I wish I had a brain scan from before I lost weight so I could see how it would compare to what my brain looks like now.
Based on an article in the December 2013 issue of Discover magazine, I can’t help wondering if the slides might look dramatically different.
The article focuses on the research of Dr. Jeffrey Schwartz, whose meditation experiments helped OCD patients liberate themselves from overpowering compulsions — and actually resulted in physical changes within the brain itself.
Schwartz’s four-step therapy process involved techniques not unlike those used by compulsive overeaters who train themselves to ignore or bypass cravings. The central notion was the realization that faulty wiring in their brains was responsible for their bizarre behavior – a discovery that helped them distance their thoughts and behavior from their sense of self and deflect the guilt that magnified the problem.
Schwartz encouraged pastients to view their compulsive thoughts as an “error message,” a technique he calls relabeling.
“It’s not me – it’s my OCD!,” exclaimed one of his patients in what amounted to her “eureka” moment.
After 10 weeks of the experiments — which included “refocusing” on a healthy behavior to replace a compulsion and systematically deconstructing and “devaluing” previously powerful urges – Schwartz’s patients reported that their intrusive thoughts occurred less frequently and with less intensity. For all practical purposes, Schwartz said, they’d rewired their brains, displaying a plasticity — capacity for change — that we tend to think of as being available only to children.
To me, all this feels very familiar. Before I could change my eating habits, I had to come up with ways to distance my compulsive eating from my sense of self — though I can’t pretend I thought of it in precisely those terms, or set about it very scientifically. I blamed my food greed on my “inner child,” for instance, which made it easier to ignore demands “she” made. I systematically “deconstructed and devalued” cravings one by one, including one memorable experiment with a quarter pounder with cheese several months into the project. (This particular food was already losing its grip on me because I was learning to ignore the “error message” cravings from my brain, and after this experiment I was never troubled by this specific urge ever again.)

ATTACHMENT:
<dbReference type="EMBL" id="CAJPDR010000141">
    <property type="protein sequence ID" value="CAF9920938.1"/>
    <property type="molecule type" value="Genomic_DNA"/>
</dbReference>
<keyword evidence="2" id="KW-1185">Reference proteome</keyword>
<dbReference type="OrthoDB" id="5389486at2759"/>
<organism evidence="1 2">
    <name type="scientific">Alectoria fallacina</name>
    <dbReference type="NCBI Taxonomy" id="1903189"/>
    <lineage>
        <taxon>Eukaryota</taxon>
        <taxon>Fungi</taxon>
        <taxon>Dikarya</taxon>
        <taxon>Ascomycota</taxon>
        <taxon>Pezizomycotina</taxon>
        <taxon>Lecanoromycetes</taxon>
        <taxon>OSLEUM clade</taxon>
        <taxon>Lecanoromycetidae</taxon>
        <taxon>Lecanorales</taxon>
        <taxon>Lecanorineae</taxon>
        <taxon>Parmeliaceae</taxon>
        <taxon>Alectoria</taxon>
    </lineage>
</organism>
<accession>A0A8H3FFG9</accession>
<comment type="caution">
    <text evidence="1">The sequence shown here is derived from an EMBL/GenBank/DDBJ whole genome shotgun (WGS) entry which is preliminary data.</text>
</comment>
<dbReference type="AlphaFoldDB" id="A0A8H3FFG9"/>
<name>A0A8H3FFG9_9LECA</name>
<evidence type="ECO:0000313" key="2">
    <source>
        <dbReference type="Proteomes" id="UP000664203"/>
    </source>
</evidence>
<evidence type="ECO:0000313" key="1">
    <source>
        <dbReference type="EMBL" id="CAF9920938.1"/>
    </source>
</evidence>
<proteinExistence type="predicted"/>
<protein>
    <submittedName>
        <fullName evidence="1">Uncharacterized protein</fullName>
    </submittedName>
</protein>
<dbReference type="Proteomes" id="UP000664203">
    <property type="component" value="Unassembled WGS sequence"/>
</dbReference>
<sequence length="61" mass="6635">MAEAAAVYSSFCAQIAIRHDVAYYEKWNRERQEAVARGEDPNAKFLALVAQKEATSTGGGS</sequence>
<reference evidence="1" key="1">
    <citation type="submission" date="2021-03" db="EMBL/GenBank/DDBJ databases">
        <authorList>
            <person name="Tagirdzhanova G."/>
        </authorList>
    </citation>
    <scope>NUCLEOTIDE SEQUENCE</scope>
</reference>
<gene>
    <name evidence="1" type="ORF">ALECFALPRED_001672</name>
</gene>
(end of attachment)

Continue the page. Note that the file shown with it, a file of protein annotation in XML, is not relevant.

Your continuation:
Schwartz’s OCD patients had hyperactivity in the orbitofrontal cortex, a decision-making part of the brain, and particularly in the caudate nucleus, which acts as the “habit center.”
“The images turned up in PET scans as bursts of color, rendering these brain regions as small fires, perpetually burning and, clearly, altering the functioning of the brain even when no episode was underway,” explained Discover writer Steve Volk. Later images showed these “fires” had been reduced to mere embers, if not completely doused.
Is there an OCD link to overeating? Maybe. All I know is, my brain really did feel like it was “on fire” around trigger foods — or even when I simply tried to resist eating as a coping mechanism.
Though I’m still prone to overeating if I’m not careful, in general I feel much calmer in the presence of temptation these days. I’d be curious to see what that difference looks like to a neurologist.